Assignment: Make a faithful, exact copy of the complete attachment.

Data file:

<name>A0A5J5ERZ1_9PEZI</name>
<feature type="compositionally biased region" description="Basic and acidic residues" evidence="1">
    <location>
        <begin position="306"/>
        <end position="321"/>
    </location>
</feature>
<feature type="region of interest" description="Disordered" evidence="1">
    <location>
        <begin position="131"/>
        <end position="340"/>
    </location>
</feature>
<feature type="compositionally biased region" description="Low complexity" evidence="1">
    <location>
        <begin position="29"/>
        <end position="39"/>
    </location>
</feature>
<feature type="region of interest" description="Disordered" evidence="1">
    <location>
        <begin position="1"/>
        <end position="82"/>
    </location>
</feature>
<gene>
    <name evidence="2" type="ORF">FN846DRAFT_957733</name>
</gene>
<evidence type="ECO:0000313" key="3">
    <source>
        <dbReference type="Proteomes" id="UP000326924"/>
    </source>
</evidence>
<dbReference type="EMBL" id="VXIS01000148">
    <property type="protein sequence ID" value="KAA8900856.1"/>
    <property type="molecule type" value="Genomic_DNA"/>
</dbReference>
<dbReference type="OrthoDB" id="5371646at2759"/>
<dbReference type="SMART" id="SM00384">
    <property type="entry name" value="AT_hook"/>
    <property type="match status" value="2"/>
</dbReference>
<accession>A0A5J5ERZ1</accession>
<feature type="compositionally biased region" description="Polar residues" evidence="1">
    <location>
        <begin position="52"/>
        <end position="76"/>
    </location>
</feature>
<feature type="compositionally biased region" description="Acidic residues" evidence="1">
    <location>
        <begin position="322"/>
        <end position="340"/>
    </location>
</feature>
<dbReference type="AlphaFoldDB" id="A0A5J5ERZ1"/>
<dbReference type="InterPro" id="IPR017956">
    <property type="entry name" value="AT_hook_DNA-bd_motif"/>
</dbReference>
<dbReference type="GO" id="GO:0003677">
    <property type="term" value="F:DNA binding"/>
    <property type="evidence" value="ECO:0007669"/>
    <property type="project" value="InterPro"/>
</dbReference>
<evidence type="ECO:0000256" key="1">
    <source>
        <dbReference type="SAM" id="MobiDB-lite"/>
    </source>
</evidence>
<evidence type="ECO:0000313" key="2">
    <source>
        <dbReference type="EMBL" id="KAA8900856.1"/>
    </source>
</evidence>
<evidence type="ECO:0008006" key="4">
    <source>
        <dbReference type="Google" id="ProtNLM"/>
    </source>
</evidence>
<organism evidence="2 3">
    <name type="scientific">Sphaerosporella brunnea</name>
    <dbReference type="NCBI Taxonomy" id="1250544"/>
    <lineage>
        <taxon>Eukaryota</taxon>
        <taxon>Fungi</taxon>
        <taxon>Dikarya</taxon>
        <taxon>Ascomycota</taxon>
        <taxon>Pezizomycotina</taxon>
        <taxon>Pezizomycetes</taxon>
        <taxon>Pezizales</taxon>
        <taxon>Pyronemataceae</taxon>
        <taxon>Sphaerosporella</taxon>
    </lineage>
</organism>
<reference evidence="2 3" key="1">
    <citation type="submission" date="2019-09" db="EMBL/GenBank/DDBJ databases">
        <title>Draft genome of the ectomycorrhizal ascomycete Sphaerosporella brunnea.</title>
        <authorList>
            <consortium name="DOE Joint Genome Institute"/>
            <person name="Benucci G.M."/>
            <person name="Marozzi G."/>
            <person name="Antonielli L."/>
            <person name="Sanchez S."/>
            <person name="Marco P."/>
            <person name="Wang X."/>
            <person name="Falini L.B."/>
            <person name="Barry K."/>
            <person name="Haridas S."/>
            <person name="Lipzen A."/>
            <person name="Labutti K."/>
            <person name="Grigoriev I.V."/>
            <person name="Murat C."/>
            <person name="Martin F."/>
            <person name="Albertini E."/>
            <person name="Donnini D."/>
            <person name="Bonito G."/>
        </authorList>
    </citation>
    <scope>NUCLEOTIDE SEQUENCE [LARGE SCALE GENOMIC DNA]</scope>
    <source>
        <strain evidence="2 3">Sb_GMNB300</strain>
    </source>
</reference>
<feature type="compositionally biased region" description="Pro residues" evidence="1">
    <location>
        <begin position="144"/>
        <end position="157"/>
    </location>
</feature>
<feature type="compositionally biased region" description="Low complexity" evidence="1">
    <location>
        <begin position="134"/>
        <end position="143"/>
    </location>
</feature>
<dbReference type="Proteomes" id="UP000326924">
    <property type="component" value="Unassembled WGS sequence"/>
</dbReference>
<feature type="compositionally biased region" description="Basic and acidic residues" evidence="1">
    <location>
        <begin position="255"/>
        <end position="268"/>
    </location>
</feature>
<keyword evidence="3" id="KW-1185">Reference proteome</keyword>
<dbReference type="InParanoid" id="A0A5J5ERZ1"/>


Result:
<name>A0A5J5ERZ1_9PEZI</name>
<feature type="compositionally biased region" description="Basic and acidic residues" evidence="1">
    <location>
        <begin position="306"/>
        <end position="321"/>
    </location>
</feature>
<feature type="region of interest" description="Disordered" evidence="1">
    <location>
        <begin position="131"/>
        <end position="340"/>
    </location>
</feature>
<feature type="compositionally biased region" description="Low complexity" evidence="1">
    <location>
        <begin position="29"/>
        <end position="39"/>
    </location>
</feature>
<feature type="region of interest" description="Disordered" evidence="1">
    <location>
        <begin position="1"/>
        <end position="82"/>
    </location>
</feature>
<gene>
    <name evidence="2" type="ORF">FN846DRAFT_957733</name>
</gene>
<evidence type="ECO:0000313" key="3">
    <source>
        <dbReference type="Proteomes" id="UP000326924"/>
    </source>
</evidence>
<dbReference type="EMBL" id="VXIS01000148">
    <property type="protein sequence ID" value="KAA8900856.1"/>
    <property type="molecule type" value="Genomic_DNA"/>
</dbReference>
<dbReference type="OrthoDB" id="5371646at2759"/>
<dbReference type="SMART" id="SM00384">
    <property type="entry name" value="AT_hook"/>
    <property type="match status" value="2"/>
</dbReference>
<accession>A0A5J5ERZ1</accession>
<feature type="compositionally biased region" description="Polar residues" evidence="1">
    <location>
        <begin position="52"/>
        <end position="76"/>
    </location>
</feature>
<feature type="compositionally biased region" description="Acidic residues" evidence="1">
    <location>
        <begin position="322"/>
        <end position="340"/>
    </location>
</feature>
<dbReference type="AlphaFoldDB" id="A0A5J5ERZ1"/>
<dbReference type="InterPro" id="IPR017956">
    <property type="entry name" value="AT_hook_DNA-bd_motif"/>
</dbReference>
<dbReference type="GO" id="GO:0003677">
    <property type="term" value="F:DNA binding"/>
    <property type="evidence" value="ECO:0007669"/>
    <property type="project" value="InterPro"/>
</dbReference>
<evidence type="ECO:0000256" key="1">
    <source>
        <dbReference type="SAM" id="MobiDB-lite"/>
    </source>
</evidence>
<evidence type="ECO:0000313" key="2">
    <source>
        <dbReference type="EMBL" id="KAA8900856.1"/>
    </source>
</evidence>
<evidence type="ECO:0008006" key="4">
    <source>
        <dbReference type="Google" id="ProtNLM"/>
    </source>
</evidence>
<organism evidence="2 3">
    <name type="scientific">Sphaerosporella brunnea</name>
    <dbReference type="NCBI Taxonomy" id="1250544"/>
    <lineage>
        <taxon>Eukaryota</taxon>
        <taxon>Fungi</taxon>
        <taxon>Dikarya</taxon>
        <taxon>Ascomycota</taxon>
        <taxon>Pezizomycotina</taxon>
        <taxon>Pezizomycetes</taxon>
        <taxon>Pezizales</taxon>
        <taxon>Pyronemataceae</taxon>
        <taxon>Sphaerosporella</taxon>
    </lineage>
</organism>
<reference evidence="2 3" key="1">
    <citation type="submission" date="2019-09" db="EMBL/GenBank/DDBJ databases">
        <title>Draft genome of the ectomycorrhizal ascomycete Sphaerosporella brunnea.</title>
        <authorList>
            <consortium name="DOE Joint Genome Institute"/>
            <person name="Benucci G.M."/>
            <person name="Marozzi G."/>
            <person name="Antonielli L."/>
            <person name="Sanchez S."/>
            <person name="Marco P."/>
            <person name="Wang X."/>
            <person name="Falini L.B."/>
            <person name="Barry K."/>
            <person name="Haridas S."/>
            <person name="Lipzen A."/>
            <person name="Labutti K."/>
            <person name="Grigoriev I.V."/>
            <person name="Murat C."/>
            <person name="Martin F."/>
            <person name="Albertini E."/>
            <person name="Donnini D."/>
            <person name="Bonito G."/>
        </authorList>
    </citation>
    <scope>NUCLEOTIDE SEQUENCE [LARGE SCALE GENOMIC DNA]</scope>
    <source>
        <strain evidence="2 3">Sb_GMNB300</strain>
    </source>
</reference>
<feature type="compositionally biased region" description="Pro residues" evidence="1">
    <location>
        <begin position="144"/>
        <end position="157"/>
    </location>
</feature>
<feature type="compositionally biased region" description="Low complexity" evidence="1">
    <location>
        <begin position="134"/>
        <end position="143"/>
    </location>
</feature>
<dbReference type="Proteomes" id="UP000326924">
    <property type="component" value="Unassembled WGS sequence"/>
</dbReference>
<feature type="compositionally biased region" description="Basic and acidic residues" evidence="1">
    <location>
        <begin position="255"/>
        <end position="268"/>
    </location>
</feature>
<keyword evidence="3" id="KW-1185">Reference proteome</keyword>
<dbReference type="InParanoid" id="A0A5J5ERZ1"/>